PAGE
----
How Much Philosophy in the Philosophy of Science?
This supplement serves a double purpose. It presents, on the one hand, a selection of papers devoted to the title question “How much philosophy in the philosophy of science?”. On the other hand, it signalizes the newly established cooperation between the German Society for the Philosophy of Science (GWP: Gesellschaft für Wissenschaftsphilosophie) and the Journal for General Philosophy of Science (cf. U. Krohs, H. Pulte and G. Schiemann, Journal for General Philosophy of Science 44:1–2, 2013).
The GWP was founded in Hannover in 2011 and had its inaugural conference in March 2013 [for a report on the “GWP.2013” by H. Lyre see EPSA Newsletter 2 (1) 2013]. The society was launched for several reasons. Albeit the German community of philosophers of science is quite large (roughly, between 40 and 50 full professors of philosophy of science), it is at the same time a rather distributed and dispersed community. This has to do with the university landscape in Germany, which is dispersed rather than being focused on a few main universities and centers. Hence, one idea was to foster the interconnections between the members of the German philosophy of science community on all levels of the academic system. This is particularly important for young researchers like PhD students and young postdocs. Also, the GWP seeks to maintain fruitful and professional relations to all national and international societies in the field of philosophy of science.
A further motivation for founding the GWP is indicated by our special issue title itself. Over the last decades, philosophy of science has evolved into a number of autonomous subdisciplines, the disciplinary standards of which derive much more from the respective scientific disciplines on which they focus rather than from any core of common methodological, epistemological or metaphysical principles. As one of the consequences, philosophers of science quite often must make efforts to motivate and even to legitimize their discipline both within their own broader philosophy community and with respect to the various special sciences. In this context, the GWP will help to provide focused institutional support for the academic and scientific interests of philosophers of science.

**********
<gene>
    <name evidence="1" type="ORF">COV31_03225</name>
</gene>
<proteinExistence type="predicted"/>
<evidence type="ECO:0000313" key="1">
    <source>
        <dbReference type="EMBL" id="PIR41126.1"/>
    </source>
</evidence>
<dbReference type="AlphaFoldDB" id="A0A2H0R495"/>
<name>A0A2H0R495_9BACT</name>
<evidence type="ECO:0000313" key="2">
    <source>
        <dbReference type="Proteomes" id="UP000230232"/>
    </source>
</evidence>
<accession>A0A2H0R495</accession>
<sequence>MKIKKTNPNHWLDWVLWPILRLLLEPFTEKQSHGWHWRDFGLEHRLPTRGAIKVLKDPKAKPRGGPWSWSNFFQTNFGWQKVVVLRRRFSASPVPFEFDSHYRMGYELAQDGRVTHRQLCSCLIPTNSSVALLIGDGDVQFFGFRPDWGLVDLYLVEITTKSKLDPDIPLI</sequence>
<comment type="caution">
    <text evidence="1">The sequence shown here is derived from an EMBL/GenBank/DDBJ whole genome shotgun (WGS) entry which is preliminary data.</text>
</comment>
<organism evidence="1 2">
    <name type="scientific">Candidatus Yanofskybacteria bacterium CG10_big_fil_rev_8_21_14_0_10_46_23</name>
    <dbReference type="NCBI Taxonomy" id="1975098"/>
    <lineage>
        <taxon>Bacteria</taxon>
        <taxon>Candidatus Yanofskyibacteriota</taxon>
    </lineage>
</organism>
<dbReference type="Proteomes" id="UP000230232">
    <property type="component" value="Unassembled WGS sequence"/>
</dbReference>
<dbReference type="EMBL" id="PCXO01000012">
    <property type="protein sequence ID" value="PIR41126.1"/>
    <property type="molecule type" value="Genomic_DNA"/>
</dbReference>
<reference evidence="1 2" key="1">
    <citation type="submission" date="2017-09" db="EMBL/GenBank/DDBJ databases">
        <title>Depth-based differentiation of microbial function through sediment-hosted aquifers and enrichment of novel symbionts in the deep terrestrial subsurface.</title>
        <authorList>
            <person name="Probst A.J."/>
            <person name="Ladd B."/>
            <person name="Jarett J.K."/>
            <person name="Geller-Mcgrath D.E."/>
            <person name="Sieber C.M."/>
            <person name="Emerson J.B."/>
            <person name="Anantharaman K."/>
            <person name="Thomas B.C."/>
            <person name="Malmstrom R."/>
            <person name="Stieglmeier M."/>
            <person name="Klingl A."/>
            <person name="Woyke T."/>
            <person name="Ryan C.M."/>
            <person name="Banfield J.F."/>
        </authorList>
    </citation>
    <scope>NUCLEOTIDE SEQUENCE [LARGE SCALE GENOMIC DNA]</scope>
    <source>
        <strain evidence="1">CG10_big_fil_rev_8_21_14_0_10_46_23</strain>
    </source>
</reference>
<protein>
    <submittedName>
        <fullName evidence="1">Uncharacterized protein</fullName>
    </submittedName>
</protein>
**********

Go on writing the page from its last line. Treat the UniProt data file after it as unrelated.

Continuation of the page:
Finally, of course, the title question is of eminent interest for philosophy of science itself. For many, the development into a number of autonomous philosophy of science subdisciplines seems “to fulfill the dream of philosophy as approaching finally the firm course of science”, to quote from the GWP.2013 announcement. “However, the legitimate question arises as to how much philosophy there is in recent philosophy of science. How strongly has philosophy of science moved towards science and, perhaps, away from the philosophical tradition? How is this move to be valued? What are its consequences for the scientific relevance of the work that philosophers of science do? What are its consequences for philosophy of science as a unified and recognizable discipline? And in which direction should philosophy of science move in the near future?”
The following selection of five papers in this special issue addresses these questions from various angles and perspectives. Rather than pursuing a common take on the title question, the papers present a number of exemplary connections between philosophy, philosophy of science, and science that show that the different fields are permeable in many ways and in many directions. For instance, science interacts with ontology (Friebe); methodological considerations of one field can be drawn on for clarifications of another, completely disparate field (Mantzavinos); and particularities of explanations in one discipline can shed light on general philosophical questions (Manafu), as can specific problems of certain research fields (Hillerbrand). Here comes an overview of each contribution.